An introduction to error handling in nRF5 projects

As you start developing with the nRF5 series chips, SoftDevices, and SDKs, it's very useful to learn how errors can be discovered (and preferrably recovered from). This can be detecting something as simple as using invalid parameters to a function, or discovering when an unexpected chain of events breaks your application.

Robust application design is a broad topic, beyond the scope of this blog post. This post is meant as an introduction to nRF-specific error handling, which is useful to understand when developing using Nordic SoftDevices and SDKs.

This blog post is split into two main parts:

  1. Error detection for development purposes
  2. Error detection and recovery during runtime

Both parts are based on the standard SoftDevice and SDK error handling. Note that at the time of writing SDK v11.0.0 is the most recent SDK version. This version has made some changes to the error handling specifics, although the general principle remains the same.

Recommended reading:

  1. Error detection and logging for development purposes =======

The most important part of error detection is to actually check function return values. Most of, if not all, the SoftDevice or SDK functions returns an uint32_t which indicates whether or not the function was successful. If this value is ignored, you will have a hard time figuring out what has gone wrong. Any non-zero return value indicates a problem.

Function error checking

The SDK has a set of functions and macros that facilitates checking of return values, called the Error module. Add app_error.h and app_error.c to your path and object list in order to start using these functions, and make sure you've defined the DEBUG symbol.

This module consists of two parts:

  • An error handling function, defined as weak so it can be overriden
  • Error checking utility macros that calls the error handling function when needed.

The default error handling function (in app_error.c) looks like this:

/**@brief Function for error handling, which is called when an error has occurred.
 * @warning This handler is an example only and does not fit a final product. You need to analyze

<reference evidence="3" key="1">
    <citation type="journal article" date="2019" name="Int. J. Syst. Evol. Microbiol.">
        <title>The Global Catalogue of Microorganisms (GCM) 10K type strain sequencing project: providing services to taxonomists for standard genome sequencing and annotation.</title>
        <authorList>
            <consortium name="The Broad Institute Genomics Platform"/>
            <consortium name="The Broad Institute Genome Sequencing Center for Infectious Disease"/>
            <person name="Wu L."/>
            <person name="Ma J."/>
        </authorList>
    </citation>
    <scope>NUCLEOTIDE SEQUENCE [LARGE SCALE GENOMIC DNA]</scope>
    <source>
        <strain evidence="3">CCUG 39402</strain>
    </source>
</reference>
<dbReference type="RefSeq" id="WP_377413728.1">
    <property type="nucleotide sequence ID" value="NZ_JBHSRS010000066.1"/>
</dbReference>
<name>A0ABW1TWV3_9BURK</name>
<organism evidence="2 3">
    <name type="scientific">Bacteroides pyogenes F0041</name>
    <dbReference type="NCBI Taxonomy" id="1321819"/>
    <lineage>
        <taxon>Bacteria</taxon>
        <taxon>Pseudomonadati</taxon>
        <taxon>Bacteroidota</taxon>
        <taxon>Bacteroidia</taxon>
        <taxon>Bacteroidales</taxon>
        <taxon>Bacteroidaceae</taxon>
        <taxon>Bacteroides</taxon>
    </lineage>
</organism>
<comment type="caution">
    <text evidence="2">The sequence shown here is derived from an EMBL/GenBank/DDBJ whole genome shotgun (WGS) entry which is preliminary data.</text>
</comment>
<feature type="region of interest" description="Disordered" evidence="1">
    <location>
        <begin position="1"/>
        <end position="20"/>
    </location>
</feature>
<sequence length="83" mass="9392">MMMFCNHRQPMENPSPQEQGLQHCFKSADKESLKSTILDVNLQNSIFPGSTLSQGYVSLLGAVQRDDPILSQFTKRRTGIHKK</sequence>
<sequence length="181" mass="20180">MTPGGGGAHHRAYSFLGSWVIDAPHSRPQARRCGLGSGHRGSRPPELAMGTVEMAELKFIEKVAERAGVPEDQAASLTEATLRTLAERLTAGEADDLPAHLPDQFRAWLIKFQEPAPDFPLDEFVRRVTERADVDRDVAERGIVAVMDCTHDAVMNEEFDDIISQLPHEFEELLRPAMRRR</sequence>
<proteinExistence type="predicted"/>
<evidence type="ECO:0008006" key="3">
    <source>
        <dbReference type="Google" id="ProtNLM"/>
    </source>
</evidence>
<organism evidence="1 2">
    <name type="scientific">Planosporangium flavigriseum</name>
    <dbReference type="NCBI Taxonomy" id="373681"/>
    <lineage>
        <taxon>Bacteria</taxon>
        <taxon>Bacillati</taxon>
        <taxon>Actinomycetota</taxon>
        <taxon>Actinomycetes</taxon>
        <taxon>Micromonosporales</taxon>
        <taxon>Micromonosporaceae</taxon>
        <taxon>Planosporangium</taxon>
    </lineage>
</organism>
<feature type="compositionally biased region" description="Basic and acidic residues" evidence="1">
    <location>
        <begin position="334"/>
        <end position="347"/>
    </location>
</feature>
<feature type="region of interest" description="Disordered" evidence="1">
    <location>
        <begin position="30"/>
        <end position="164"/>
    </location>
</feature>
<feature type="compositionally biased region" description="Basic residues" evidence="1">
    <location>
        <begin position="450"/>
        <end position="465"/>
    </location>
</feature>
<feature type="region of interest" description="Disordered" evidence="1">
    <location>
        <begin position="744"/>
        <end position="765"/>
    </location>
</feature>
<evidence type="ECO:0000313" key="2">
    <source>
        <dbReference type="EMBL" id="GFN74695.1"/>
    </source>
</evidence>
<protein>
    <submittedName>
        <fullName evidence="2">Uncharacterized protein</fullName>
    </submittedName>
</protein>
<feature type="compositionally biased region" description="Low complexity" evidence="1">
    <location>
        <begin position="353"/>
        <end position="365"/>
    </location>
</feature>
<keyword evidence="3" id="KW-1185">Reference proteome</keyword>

*          how your product is supposed to react in case of error.
 * @param[in] error_code  Error code supplied to the handler.
 * @param[in] line_num    Line number where the handler is called.
 * @param[in] p_file_name Pointer to the file name.
 * Function is implemented as weak so that it can be overwritten by custom application error handler
 * when needed.

/*lint -save -e14 */
void app_error_handler(ret_code_t error_code, uint32_t line_num, const uint8_t * p_file_name)
    error_info_t error_info =
        .line_num    = line_num,
        .p_file_name = p_file_name,
        .err_code    = error_code,
    app_error_fault_handler(NRF_FAULT_ID_SDK_ERROR, 0, (uint32_t)(&error_info));


The function above calls app_error_fault_handler(), which can be overridden in your application code:

__WEAK void app_error_fault_handler(uint32_t id, uint32_t pc, uint32_t info)
    // On assert, the system can only recover with a reset.
#ifndef DEBUG

    // This call can be used for debug purposes during application development.
    // @note CAUTION: Activating this code will write the stack to flash on an error.
    //                This function should NOT be used in a final product.
    //                It is intended STRICTLY for development/debugging purposes.
    //                The flash write will happen EVEN if the radio is active, thus interrupting
    //                any communication.
    //                Use with care. Uncomment the line below to use.
    //ble_debug_assert_handler(error_code, line_num, p_file_name);

    app_error_save_and_stop(id, pc, info);

#endif // DEBUG

Note the #ifndef DEBUG. If DEBUG is not defined you will not get as much information regarding the error, and a CPU reset is immediately triggered.